There is no taboo. You’re not going to be in trouble. There are no laws that you’re breaking by talking to your people. Know your team. Frankly, especially if you’re a growing small organization, in knowing your team, you’re building what will end up becoming your next-level leadership as you grow your business. Don’t be afraid of it. Lean into it and be you, and you will do great at it.

The next thing we were talking about was development. We were talking about leaders upping their skills, and even that a-ha moment that you had years ago. As leaders are framing 2023, and they’re looking at their own personal development, how should they go about this?

The first thing I would ask you to do is to vision out what you are trying to accomplish. We tend to go off and say, “I’m going to lose weight. I’m going to do this. I’m going to read this. I’m going to get this certification. I’m going to do all these things.” There’s no real strategy to it. There’s no real vision to it. What is it you’re trying to accomplish? Are you trying to become a C-Suite executive? Are you trying to start your own business? Are you trying to jump to a billion-dollar organization from a $500,000-a-year organization? What are you trying to do? Know that vision and know it very clearly.

If you don’t know where you’re going, you’re never ever going to get there. Start with your vision, and that takes some time and reflection. It’s not doing a vision. It’s creating a vision. You have to reflect on that. The next thing that you have to do, Sam, is to take a moment and assess your values. Values are key. If you don’t know what you value, you can’t make decisions. Most of us don’t spend a lot of time on our values.

Do we know what our organizational values are? Sure we do because they’re on a wall. We tell them to our new hires. We talk about them in presentations. We know all of that. What are your own personal values, and what’s important to you? That will help you make decisions on how to develop yourself this coming year. The third piece is making sure that you have solid goals. Most of us know how to do SMART goals, but we miss the mark with SMART goals. We’re missing a couple of things. If you do not have the energy, enthusiasm, and a big why behind that goal, you’re not going to do it.

In organizations, they tend to have whys tied to them, but in our personal goals, we don’t do that very often. Make sure that you do that. Have your vision, know your values, and have your goals. Once you have them, make sure you have a plan to execute it. First of all, I am stunned at how many people do not write their goals down and how many people fail to meet accountability with them or have somebody to help them with it. Please, for the love of all things, do not ask your spouse or your family member to be your accountability partner. That never ends well. Don’t do that. Find somebody else to be your accountability partner, but make sure you have your vision, your values, and your goals, and then a plan to reach them.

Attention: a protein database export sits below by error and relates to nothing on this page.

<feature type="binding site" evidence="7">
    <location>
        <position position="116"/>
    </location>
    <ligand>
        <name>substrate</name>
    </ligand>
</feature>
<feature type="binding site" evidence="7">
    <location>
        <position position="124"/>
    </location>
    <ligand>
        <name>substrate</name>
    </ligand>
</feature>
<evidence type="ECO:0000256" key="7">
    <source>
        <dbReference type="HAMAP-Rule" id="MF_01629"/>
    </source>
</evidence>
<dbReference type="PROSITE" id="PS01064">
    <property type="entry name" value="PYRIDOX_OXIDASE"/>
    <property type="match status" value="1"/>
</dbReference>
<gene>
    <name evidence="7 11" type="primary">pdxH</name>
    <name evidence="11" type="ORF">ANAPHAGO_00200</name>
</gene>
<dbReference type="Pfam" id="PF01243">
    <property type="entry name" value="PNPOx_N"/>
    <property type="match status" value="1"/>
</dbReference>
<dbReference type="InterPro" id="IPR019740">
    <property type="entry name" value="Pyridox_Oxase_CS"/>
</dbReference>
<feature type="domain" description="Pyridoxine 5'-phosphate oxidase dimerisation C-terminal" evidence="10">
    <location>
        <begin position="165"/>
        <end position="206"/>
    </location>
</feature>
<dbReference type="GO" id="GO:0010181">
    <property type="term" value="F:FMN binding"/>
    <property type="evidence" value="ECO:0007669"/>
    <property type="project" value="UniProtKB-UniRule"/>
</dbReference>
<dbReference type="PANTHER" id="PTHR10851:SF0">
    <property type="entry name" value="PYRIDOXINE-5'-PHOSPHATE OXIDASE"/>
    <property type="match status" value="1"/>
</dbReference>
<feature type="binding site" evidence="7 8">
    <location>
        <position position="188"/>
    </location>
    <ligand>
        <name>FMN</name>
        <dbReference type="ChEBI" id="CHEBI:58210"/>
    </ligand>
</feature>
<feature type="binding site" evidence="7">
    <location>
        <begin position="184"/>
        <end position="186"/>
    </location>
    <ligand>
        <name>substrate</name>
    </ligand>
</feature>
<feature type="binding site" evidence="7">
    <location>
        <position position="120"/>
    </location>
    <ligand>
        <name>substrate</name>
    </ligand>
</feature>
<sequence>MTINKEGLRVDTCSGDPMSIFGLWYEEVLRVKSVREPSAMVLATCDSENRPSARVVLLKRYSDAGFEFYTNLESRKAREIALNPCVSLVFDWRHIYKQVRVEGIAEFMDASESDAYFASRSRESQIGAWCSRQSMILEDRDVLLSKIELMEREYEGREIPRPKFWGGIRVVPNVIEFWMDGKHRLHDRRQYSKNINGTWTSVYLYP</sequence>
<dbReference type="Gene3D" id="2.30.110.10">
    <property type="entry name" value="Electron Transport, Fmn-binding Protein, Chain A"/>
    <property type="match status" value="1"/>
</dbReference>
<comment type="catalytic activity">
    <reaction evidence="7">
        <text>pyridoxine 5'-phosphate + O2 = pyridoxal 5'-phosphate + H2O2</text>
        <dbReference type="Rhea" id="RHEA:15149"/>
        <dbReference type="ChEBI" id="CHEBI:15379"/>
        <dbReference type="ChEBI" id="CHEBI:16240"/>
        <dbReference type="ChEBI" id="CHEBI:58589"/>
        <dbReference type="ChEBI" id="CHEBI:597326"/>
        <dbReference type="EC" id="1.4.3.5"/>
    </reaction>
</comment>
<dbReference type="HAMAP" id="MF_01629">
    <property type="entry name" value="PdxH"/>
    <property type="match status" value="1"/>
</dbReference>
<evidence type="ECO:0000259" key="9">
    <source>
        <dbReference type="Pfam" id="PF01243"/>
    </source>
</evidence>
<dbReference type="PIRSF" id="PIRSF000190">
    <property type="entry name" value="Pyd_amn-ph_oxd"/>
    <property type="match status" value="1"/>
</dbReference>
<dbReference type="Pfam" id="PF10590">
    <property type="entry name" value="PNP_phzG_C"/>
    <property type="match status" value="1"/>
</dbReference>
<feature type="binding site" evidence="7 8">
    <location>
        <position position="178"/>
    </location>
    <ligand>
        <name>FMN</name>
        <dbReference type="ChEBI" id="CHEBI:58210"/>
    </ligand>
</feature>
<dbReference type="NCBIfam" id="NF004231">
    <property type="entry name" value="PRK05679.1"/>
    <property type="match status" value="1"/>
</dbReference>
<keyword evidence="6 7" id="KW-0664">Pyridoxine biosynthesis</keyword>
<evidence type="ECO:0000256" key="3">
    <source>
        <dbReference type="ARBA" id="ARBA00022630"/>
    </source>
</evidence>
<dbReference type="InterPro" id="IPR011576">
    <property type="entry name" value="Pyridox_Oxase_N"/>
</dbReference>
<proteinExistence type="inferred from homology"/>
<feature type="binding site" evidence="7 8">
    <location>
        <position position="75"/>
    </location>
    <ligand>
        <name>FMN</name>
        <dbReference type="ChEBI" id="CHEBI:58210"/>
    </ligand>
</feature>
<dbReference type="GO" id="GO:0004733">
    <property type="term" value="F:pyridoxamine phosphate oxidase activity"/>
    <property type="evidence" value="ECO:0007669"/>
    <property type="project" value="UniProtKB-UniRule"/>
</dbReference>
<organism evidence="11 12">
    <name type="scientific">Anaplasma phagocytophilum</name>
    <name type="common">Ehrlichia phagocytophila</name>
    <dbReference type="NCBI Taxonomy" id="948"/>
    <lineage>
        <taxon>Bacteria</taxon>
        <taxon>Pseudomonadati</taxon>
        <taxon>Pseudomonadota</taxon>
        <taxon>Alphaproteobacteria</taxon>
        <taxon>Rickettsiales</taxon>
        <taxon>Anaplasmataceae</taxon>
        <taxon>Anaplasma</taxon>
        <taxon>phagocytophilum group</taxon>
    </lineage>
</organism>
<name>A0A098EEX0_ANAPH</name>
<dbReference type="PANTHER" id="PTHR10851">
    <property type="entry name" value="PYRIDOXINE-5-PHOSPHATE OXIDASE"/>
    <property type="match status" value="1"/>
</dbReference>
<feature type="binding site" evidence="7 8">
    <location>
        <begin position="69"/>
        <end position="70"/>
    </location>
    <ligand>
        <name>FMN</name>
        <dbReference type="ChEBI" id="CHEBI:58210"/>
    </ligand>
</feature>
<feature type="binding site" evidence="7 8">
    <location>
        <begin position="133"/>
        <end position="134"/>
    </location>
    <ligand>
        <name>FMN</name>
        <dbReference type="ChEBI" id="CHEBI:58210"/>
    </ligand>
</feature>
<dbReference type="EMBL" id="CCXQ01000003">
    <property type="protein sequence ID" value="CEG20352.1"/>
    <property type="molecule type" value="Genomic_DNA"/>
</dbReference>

I 100% agree, but I also know that, as executives, we oftentimes have a challenge aligning all of our goals and coming to an agreement with them. It can be a challenge because each of us has different priorities.

The other thing is when we think about our goals, they fall into several different categories. We have family goals. We have work goals or even diving into more marketing and so forth. What are the common categories that people should be thinking about to have a good harmonized work-life?

That comes down to your visioning. If you are going for a massive promotion or you’re going to start a brand-new organization this 2023, you’re going to spend more time on your business component than if you are looking to level up to a new position only. There are very different levels of things that we have to look at. Looking at what time commitment and type of commitment you’re making to reach that goal or reach that vision is important.

I would say that you need to look at your family, finances, and career in terms of either starting a new company or growing it and then your health. I’m going to put this out there. Without health, nothing else matters. I lost my health completely. A little spoiler alert, for those of you who haven’t read my book, I couldn’t walk, talk or feed myself. When I lose my health, I could not think of words to put together in a sentence.

When you lose your health, you lose everything else. Please don’t put that on the back burner for another big audacious thing you want to do. Those are the elements to focus on. The other thing is to pick your top five goals for the year. Don’t pick 50. Pick your top five and then break them down into quarterly. I tell people to break it down into the next tiniest step they can take. I shared this with you already, Sam.